Basically I am trying to send serial data from a Atmel to a string of ws2812 LEDs. I need to provide some isolation from the output pin to the LEDs located in a seperate place. My plan was to convert the data string to 12V and then back down at the LEDs in hopes of providing some noise immunity. WS2812 LEDs have their own 5V supply.

WHYThe environment is very electrically noisy and the atmel is on a good 5V supply and shielded along with a PLD that is controlling logic functions. The atmel only handles the lighting but is connected to many of the PLD inputs for data and a diagnostic function, but also on the same 5V supply. The main is 12V from a automotive type system. Very large loads are being switched on it. Transients of 8V to 30V are expected. Logic circuit is tested and everything else can handle the conditions.END_WHY

Originally I tried using 4n25 and 4n35 optos, but they don't switch nearly fast enough. The data string is 800Khz, which I didn't realize in the beginning, and uses a short pulse for a 0 and a long for a 1. Next I built a amp driving a 3904 with the atmel output and it drove a 3906, just like the attached circuit but with a 3904 instead of the 2n7000. I tried bypass caps and getting the transistors out of saturation, no luck there. The attached circuit works and I've played with values, but afraid I'm on the edge of it not working. I attached a screenshot of the scope output. So my questions are.

  1. Am I making a mistake turning the current back to a voltage for the LEDs with the resistors and zener(3.9V)

  2. What through hole opto can handle this? This is the preferred route since with an opto the whole 5V circuit can have an isolated ground. At least the transistors and mosfet should slow down anything nasty, maybe only blow the atmel.

  3. Is my mistake selecting a 3906 for this, or something else.

PS. I went to school for electronics and have lots of practical experience, just not in this area.

Thanks in advance for any input.


simulate this circuit – Schematic created using CircuitLab

enter image description here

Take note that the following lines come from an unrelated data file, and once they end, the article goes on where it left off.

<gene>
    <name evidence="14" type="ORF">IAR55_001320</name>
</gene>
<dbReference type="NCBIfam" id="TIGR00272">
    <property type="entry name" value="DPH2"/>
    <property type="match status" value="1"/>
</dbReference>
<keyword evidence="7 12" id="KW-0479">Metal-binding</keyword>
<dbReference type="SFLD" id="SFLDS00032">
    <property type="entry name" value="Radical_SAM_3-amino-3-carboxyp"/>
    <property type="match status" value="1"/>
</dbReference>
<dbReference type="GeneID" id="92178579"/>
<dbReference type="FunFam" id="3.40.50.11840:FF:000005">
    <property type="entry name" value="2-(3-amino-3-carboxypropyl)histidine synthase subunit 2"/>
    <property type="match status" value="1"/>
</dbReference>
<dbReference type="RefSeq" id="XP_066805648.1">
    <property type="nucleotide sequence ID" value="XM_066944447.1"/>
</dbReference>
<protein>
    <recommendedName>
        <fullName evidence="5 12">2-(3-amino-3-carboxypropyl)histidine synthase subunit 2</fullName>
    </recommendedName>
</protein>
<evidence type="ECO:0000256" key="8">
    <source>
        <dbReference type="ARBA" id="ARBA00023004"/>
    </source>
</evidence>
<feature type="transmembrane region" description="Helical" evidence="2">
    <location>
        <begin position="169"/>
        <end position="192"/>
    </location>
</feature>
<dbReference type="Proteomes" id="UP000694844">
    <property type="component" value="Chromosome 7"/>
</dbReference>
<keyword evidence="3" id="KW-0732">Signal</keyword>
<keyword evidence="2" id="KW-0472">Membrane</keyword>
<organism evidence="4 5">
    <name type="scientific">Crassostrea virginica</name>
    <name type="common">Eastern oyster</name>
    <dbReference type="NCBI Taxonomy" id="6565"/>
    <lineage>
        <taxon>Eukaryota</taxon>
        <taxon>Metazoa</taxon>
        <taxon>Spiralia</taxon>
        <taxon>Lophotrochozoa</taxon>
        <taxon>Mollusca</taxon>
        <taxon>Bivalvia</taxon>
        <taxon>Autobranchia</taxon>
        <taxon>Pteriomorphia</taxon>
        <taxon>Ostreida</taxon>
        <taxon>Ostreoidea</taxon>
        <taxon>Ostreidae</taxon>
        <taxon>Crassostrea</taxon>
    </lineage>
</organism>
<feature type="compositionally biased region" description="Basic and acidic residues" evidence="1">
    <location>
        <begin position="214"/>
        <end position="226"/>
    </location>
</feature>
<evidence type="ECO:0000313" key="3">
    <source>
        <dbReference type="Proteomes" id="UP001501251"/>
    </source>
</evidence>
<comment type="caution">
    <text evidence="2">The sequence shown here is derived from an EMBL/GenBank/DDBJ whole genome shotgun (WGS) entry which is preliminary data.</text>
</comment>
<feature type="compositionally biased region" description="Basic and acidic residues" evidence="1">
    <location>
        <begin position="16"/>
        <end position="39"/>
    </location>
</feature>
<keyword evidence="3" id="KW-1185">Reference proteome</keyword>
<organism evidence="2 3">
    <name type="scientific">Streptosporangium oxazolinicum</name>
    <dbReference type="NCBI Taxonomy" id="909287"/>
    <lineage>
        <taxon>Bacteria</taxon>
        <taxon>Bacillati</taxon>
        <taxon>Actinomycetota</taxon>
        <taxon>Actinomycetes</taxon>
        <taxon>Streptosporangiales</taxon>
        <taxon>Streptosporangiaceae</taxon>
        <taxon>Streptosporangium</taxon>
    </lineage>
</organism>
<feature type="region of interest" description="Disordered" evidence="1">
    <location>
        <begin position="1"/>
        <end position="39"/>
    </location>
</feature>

1 Answer 1


MOSFETs might switch faster than BJTs. But to determine how far away you are from the edge, you have to find out where the edge is, i.e., increase the frequency or introduce more noise.

Anyway, that circuit has no isolation, and you are correct that you'd need a high-speed optocoupler for this. The H11L1 would be rated for 1 Mbit/s, but only for square signals, so it's probably beyond the edge. The 6N137 with 10 Mbit/s capability would work just fine.

The following circuit is stolen from the MIDI specification, and implements a 5 mA, active-low current loop:

current loop with 6N137

(The resistors R1..R3 are distributed this way to protect against short circuits at the cable's plugs; if you have a fixed connection, you might be able to combine them into a single resistor. The diode protects the 6N137's LED against reverse voltage; in a noisy environment, you probably still need it.)

  • \$\begingroup\$ Sorry but I'm a little confused. In my schematic the horizontal line coming off the 120ohm resistor is the signal line. My thinking that the the 3906 and the insulated gate of the 2n7000 provides more protection to MPU than the twisted lines. I looked at using the 6n137 to drive the gate of a MOSFET to switch the 12V on off like my circuit before. But I ran into the same problem I found before, that the output side is only rated for a 5V supply. \$\endgroup\$
    – Cory Lytle
    Sep 4, 2016 at 1:58
  • \$\begingroup\$ A MOSFET's gate is much more vulnerable than a GPIO output (which connects almost directly to Vcc or GND), and having the 12 V and 5 V circuits connected directly is worse than being able to avoid the 12 V altogether. If you still have doubts, use a shielded cable, and add TVS diodes to the transmitter. \$\endgroup\$
    – CL.
    Sep 4, 2016 at 8:01
  • \$\begingroup\$ Marked as answer. Still kinda feel like I'm hooking and antenna to my circuit. Thanks \$\endgroup\$
    – Cory Lytle
    Sep 5, 2016 at 14:51

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